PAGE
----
Posted by Paul Rumley, Partner
Welcome news for adults with cerebral palsy – the new guidelines from NICE
Following new guidance from NICE on how to support adults with cerebral palsy, our specialist birth injury team reviews what it means and the effect it might have on people’s lives.
Brexit-aside, life goes on for most of us, and for no group of people can it be much harder than for adults with cerebral palsy.
Along with the, very welcome, improvements in care and associated increase in life expectancy for people with cerebral palsy, come the challenges of living as full and as independent a life as possible. It is well recognised that adults with cerebral palsy will face challenges such as changes in muscle tone, weakness and pain, communication difficulties, nutritional problems and even possibly mental health problems. It is estimated that there are well over 30,000 adults with cerebral palsy in the UK.
We have seen at first hand, working alongside families of children with cerebral palsy, the very real stress and anxiety they feel as their child grows up and then has to navigate the challenges of a transition from child to adult support services.
It is therefore most welcome that NICE have now published a guideline on the care and support needs of adults with cerebral palsy. Whilst not compulsory, the guidelines set out a clear framework that local and regional service providers should follow in order to provide unambiguous pathways of clinical and social care for adults with cerebral palsy. At the very least, the guidelines should help to overcome the variation that currently exists in provision of such services.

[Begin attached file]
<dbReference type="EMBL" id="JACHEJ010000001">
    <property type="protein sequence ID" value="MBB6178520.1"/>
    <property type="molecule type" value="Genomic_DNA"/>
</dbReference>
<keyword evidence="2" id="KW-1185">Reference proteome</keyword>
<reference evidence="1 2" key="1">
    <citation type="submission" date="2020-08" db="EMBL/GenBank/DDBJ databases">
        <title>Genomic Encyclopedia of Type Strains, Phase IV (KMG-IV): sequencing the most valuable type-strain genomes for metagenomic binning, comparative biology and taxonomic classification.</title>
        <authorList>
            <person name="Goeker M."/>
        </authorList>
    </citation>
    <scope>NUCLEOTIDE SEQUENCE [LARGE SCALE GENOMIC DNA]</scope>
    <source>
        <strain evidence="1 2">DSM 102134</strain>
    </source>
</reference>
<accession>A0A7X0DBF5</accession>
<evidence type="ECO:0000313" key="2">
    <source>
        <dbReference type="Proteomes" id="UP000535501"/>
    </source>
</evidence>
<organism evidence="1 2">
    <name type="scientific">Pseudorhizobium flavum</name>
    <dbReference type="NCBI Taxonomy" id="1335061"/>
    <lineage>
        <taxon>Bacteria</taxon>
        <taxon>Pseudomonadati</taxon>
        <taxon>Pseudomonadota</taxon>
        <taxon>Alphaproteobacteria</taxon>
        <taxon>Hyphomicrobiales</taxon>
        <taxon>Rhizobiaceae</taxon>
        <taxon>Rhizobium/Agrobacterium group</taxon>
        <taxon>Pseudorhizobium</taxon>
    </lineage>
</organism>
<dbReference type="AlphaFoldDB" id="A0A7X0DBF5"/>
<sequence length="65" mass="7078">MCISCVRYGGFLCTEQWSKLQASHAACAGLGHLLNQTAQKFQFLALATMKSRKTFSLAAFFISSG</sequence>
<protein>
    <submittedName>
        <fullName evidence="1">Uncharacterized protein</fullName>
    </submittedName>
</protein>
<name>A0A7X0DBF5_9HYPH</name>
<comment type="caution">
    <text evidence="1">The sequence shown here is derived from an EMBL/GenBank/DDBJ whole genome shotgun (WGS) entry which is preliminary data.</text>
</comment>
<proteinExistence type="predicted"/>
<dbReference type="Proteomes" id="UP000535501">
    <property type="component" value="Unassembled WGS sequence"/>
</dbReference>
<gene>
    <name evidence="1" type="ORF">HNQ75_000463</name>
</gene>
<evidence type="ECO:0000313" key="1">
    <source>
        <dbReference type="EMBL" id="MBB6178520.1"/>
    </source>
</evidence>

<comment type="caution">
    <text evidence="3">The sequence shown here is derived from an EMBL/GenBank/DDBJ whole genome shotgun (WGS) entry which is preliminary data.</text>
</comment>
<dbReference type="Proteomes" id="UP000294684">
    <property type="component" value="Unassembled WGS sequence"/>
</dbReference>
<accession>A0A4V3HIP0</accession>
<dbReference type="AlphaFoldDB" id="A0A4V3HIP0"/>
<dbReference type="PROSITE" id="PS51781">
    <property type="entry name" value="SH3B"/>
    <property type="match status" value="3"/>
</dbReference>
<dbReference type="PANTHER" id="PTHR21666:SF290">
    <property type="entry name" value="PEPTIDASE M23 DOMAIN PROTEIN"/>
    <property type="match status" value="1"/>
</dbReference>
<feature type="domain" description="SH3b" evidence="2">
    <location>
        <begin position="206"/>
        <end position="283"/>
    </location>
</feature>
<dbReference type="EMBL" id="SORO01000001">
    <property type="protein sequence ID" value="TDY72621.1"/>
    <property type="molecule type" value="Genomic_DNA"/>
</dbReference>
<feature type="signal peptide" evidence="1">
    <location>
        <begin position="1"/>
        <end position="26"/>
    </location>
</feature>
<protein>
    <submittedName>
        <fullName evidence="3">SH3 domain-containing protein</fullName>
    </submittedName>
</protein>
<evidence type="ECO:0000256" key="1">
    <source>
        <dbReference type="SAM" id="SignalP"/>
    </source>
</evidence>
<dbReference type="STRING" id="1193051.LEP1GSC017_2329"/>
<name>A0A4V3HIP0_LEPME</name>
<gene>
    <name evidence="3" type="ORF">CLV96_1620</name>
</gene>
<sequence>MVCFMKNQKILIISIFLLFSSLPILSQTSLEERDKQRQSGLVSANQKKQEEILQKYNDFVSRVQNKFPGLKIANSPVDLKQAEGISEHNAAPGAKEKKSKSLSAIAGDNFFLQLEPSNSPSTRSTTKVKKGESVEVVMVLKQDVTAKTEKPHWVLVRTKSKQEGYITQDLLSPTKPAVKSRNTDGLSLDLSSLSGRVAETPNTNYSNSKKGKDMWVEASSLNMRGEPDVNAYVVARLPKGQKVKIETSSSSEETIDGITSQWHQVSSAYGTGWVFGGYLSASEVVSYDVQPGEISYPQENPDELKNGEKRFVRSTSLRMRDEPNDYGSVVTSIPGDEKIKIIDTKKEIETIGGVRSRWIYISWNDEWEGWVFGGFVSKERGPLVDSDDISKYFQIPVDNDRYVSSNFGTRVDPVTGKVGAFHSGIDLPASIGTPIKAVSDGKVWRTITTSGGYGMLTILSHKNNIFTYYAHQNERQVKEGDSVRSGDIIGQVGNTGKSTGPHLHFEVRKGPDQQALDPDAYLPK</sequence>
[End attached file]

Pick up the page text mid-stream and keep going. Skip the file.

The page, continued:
The new guidelines from NICE
Specifically, the guidelines will tackle:
- the development of pathways to allow adults with cerebral palsy access to a local network of care including learning disability and mental health services, rehabilitation medicine and specialist support provision such as physiotherapy, occupational therapy and wheelchair services;
- the identification of, and addressing of, factors which prevent adults with cerebral palsy accessing care services or participating in activities;
- the provision of regular reviews for adults with cerebral palsy, tailored to their needs and preferences;
- the issues adults with cerebral palsy face who would like to live independently, enabling them to gain access to expertise including advice on adaptations to their homes.
That these guidelines have been published is largely we feel due to the campaign Scope have been pursuing over the past few years, to try and give people with cerebral palsy equal opportunities. This campaign also mirrors our work on behalf of people with cerebral palsy, to try and provide them with the financial resources to live as independent and fulfilled lives as possible.
Can these guidelines deliver?
They say that “the proof of the pudding is in the eating” – and in this case whether these guidelines can deliver real and immediate changes for adults with cerebral palsy, will as usual come down to the resources which are applied to this.
The sentiment and the practical approach of the guidelines however is very much to be welcomed, most especially by people with cerebral palsy and their families.
If you have any questions for our specialist birth injury team, please contact us today.
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